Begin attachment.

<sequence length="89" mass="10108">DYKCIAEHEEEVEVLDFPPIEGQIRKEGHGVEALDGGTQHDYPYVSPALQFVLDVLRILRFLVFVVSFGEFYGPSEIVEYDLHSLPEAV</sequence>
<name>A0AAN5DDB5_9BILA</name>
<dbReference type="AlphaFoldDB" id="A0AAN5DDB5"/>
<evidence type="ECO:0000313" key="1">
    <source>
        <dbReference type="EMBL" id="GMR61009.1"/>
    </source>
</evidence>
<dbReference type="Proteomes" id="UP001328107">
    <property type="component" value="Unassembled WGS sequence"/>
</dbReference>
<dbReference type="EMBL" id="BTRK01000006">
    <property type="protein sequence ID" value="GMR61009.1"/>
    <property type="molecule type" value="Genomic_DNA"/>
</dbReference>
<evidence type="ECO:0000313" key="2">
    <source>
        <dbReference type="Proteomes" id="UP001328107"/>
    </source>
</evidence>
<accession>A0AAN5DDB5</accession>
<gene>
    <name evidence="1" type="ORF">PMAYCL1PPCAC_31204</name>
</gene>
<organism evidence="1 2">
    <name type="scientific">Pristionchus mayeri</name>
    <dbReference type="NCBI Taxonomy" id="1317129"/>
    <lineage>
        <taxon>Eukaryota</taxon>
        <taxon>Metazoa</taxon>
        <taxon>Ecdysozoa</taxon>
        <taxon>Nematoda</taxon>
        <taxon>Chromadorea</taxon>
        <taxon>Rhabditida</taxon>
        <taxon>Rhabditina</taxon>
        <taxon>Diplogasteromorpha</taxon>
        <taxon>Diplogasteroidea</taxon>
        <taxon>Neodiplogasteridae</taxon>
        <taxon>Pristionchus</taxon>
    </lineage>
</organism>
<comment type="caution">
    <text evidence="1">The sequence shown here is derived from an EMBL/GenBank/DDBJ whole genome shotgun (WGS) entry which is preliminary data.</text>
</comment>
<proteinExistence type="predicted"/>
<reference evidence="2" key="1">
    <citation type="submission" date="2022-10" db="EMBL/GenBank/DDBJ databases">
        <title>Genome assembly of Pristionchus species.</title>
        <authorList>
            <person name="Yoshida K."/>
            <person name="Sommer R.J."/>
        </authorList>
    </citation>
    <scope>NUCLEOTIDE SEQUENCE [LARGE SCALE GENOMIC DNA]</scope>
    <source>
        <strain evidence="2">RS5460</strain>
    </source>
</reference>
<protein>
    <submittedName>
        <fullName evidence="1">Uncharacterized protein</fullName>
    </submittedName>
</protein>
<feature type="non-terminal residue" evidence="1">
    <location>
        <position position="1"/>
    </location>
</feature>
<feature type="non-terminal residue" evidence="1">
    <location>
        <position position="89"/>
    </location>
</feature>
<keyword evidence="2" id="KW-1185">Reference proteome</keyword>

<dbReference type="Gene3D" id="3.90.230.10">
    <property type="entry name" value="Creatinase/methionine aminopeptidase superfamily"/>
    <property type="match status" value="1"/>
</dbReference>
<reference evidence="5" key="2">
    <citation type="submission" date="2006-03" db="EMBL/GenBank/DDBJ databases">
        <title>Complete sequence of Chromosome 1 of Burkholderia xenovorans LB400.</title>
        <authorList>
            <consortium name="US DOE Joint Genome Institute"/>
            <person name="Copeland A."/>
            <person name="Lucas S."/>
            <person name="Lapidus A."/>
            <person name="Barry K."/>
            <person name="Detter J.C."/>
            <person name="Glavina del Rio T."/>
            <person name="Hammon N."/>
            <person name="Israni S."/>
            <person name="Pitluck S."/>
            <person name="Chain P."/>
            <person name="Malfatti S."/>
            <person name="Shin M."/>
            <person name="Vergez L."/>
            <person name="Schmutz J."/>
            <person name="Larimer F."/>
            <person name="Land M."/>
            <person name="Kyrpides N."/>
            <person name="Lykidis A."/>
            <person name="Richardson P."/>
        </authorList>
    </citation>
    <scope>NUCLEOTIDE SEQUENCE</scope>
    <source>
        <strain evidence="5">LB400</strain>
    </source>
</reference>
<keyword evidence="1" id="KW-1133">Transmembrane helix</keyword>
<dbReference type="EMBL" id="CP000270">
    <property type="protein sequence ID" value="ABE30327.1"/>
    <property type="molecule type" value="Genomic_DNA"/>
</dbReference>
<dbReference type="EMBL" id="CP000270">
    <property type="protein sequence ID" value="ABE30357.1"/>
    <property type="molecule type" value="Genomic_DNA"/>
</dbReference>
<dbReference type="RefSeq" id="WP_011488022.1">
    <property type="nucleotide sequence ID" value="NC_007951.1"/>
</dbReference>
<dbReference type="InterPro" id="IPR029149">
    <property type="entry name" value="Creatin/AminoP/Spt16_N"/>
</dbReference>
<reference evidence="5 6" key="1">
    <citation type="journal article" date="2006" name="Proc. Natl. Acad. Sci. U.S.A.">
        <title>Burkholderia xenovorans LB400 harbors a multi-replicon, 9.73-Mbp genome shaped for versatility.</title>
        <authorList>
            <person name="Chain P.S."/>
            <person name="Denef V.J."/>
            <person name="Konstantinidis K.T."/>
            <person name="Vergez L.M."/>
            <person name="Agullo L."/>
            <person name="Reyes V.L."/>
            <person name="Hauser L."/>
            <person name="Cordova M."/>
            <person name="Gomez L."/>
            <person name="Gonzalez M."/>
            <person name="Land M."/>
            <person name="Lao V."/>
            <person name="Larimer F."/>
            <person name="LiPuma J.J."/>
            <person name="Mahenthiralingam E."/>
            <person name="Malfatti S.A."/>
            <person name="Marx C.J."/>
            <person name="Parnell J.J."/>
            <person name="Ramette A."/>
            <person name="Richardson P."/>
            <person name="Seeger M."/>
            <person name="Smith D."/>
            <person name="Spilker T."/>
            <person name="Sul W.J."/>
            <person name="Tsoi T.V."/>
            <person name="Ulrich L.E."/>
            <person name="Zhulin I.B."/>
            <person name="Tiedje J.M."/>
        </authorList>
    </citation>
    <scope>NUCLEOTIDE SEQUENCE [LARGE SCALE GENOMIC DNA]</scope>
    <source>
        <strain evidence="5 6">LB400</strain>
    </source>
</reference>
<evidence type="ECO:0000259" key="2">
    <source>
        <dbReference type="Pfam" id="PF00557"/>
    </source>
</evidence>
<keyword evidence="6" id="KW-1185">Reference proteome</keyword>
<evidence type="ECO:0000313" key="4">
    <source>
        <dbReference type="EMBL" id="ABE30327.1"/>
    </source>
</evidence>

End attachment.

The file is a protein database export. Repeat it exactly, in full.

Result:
<sequence length="89" mass="10108">DYKCIAEHEEEVEVLDFPPIEGQIRKEGHGVEALDGGTQHDYPYVSPALQFVLDVLRILRFLVFVVSFGEFYGPSEIVEYDLHSLPEAV</sequence>
<name>A0AAN5DDB5_9BILA</name>
<dbReference type="AlphaFoldDB" id="A0AAN5DDB5"/>
<evidence type="ECO:0000313" key="1">
    <source>
        <dbReference type="EMBL" id="GMR61009.1"/>
    </source>
</evidence>
<dbReference type="Proteomes" id="UP001328107">
    <property type="component" value="Unassembled WGS sequence"/>
</dbReference>
<dbReference type="EMBL" id="BTRK01000006">
    <property type="protein sequence ID" value="GMR61009.1"/>
    <property type="molecule type" value="Genomic_DNA"/>
</dbReference>
<evidence type="ECO:0000313" key="2">
    <source>
        <dbReference type="Proteomes" id="UP001328107"/>
    </source>
</evidence>
<accession>A0AAN5DDB5</accession>
<gene>
    <name evidence="1" type="ORF">PMAYCL1PPCAC_31204</name>
</gene>
<organism evidence="1 2">
    <name type="scientific">Pristionchus mayeri</name>
    <dbReference type="NCBI Taxonomy" id="1317129"/>
    <lineage>
        <taxon>Eukaryota</taxon>
        <taxon>Metazoa</taxon>
        <taxon>Ecdysozoa</taxon>
        <taxon>Nematoda</taxon>
        <taxon>Chromadorea</taxon>
        <taxon>Rhabditida</taxon>
        <taxon>Rhabditina</taxon>
        <taxon>Diplogasteromorpha</taxon>
        <taxon>Diplogasteroidea</taxon>
        <taxon>Neodiplogasteridae</taxon>
        <taxon>Pristionchus</taxon>
    </lineage>
</organism>
<comment type="caution">
    <text evidence="1">The sequence shown here is derived from an EMBL/GenBank/DDBJ whole genome shotgun (WGS) entry which is preliminary data.</text>
</comment>
<proteinExistence type="predicted"/>
<reference evidence="2" key="1">
    <citation type="submission" date="2022-10" db="EMBL/GenBank/DDBJ databases">
        <title>Genome assembly of Pristionchus species.</title>
        <authorList>
            <person name="Yoshida K."/>
            <person name="Sommer R.J."/>
        </authorList>
    </citation>
    <scope>NUCLEOTIDE SEQUENCE [LARGE SCALE GENOMIC DNA]</scope>
    <source>
        <strain evidence="2">RS5460</strain>
    </source>
</reference>
<protein>
    <submittedName>
        <fullName evidence="1">Uncharacterized protein</fullName>
    </submittedName>
</protein>
<feature type="non-terminal residue" evidence="1">
    <location>
        <position position="1"/>
    </location>
</feature>
<feature type="non-terminal residue" evidence="1">
    <location>
        <position position="89"/>
    </location>
</feature>
<keyword evidence="2" id="KW-1185">Reference proteome</keyword>

<dbReference type="Gene3D" id="3.90.230.10">
    <property type="entry name" value="Creatinase/methionine aminopeptidase superfamily"/>
    <property type="match status" value="1"/>
</dbReference>
<reference evidence="5" key="2">
    <citation type="submission" date="2006-03" db="EMBL/GenBank/DDBJ databases">
        <title>Complete sequence of Chromosome 1 of Burkholderia xenovorans LB400.</title>
        <authorList>
            <consortium name="US DOE Joint Genome Institute"/>
            <person name="Copeland A."/>
            <person name="Lucas S."/>
            <person name="Lapidus A."/>
            <person name="Barry K."/>
            <person name="Detter J.C."/>
            <person name="Glavina del Rio T."/>
            <person name="Hammon N."/>
            <person name="Israni S."/>
            <person name="Pitluck S."/>
            <person name="Chain P."/>
            <person name="Malfatti S."/>
            <person name="Shin M."/>
            <person name="Vergez L."/>
            <person name="Schmutz J."/>
            <person name="Larimer F."/>
            <person name="Land M."/>
            <person name="Kyrpides N."/>
            <person name="Lykidis A."/>
            <person name="Richardson P."/>
        </authorList>
    </citation>
    <scope>NUCLEOTIDE SEQUENCE</scope>
    <source>
        <strain evidence="5">LB400</strain>
    </source>
</reference>
<keyword evidence="1" id="KW-1133">Transmembrane helix</keyword>
<dbReference type="EMBL" id="CP000270">
    <property type="protein sequence ID" value="ABE30327.1"/>
    <property type="molecule type" value="Genomic_DNA"/>
</dbReference>
<dbReference type="EMBL" id="CP000270">
    <property type="protein sequence ID" value="ABE30357.1"/>
    <property type="molecule type" value="Genomic_DNA"/>
</dbReference>
<dbReference type="RefSeq" id="WP_011488022.1">
    <property type="nucleotide sequence ID" value="NC_007951.1"/>
</dbReference>
<dbReference type="InterPro" id="IPR029149">
    <property type="entry name" value="Creatin/AminoP/Spt16_N"/>
</dbReference>
<reference evidence="5 6" key="1">
    <citation type="journal article" date="2006" name="Proc. Natl. Acad. Sci. U.S.A.">
        <title>Burkholderia xenovorans LB400 harbors a multi-replicon, 9.73-Mbp genome shaped for versatility.</title>
        <authorList>
            <person name="Chain P.S."/>
            <person name="Denef V.J."/>
            <person name="Konstantinidis K.T."/>
            <person name="Vergez L.M."/>
            <person name="Agullo L."/>
            <person name="Reyes V.L."/>
            <person name="Hauser L."/>
            <person name="Cordova M."/>
            <person name="Gomez L."/>
            <person name="Gonzalez M."/>
            <person name="Land M."/>
            <person name="Lao V."/>
            <person name="Larimer F."/>
            <person name="LiPuma J.J."/>
            <person name="Mahenthiralingam E."/>
            <person name="Malfatti S.A."/>
            <person name="Marx C.J."/>
            <person name="Parnell J.J."/>
            <person name="Ramette A."/>
            <person name="Richardson P."/>
            <person name="Seeger M."/>
            <person name="Smith D."/>
            <person name="Spilker T."/>
            <person name="Sul W.J."/>
            <person name="Tsoi T.V."/>
            <person name="Ulrich L.E."/>
            <person name="Zhulin I.B."/>
            <person name="Tiedje J.M."/>
        </authorList>
    </citation>
    <scope>NUCLEOTIDE SEQUENCE [LARGE SCALE GENOMIC DNA]</scope>
    <source>
        <strain evidence="5 6">LB400</strain>
    </source>
</reference>
<evidence type="ECO:0000259" key="2">
    <source>
        <dbReference type="Pfam" id="PF00557"/>
    </source>
</evidence>
<keyword evidence="6" id="KW-1185">Reference proteome</keyword>
<evidence type="ECO:0000313" key="4">
    <source>
        <dbReference type="EMBL" id="ABE30327.1"/>
    </source>
</evidence>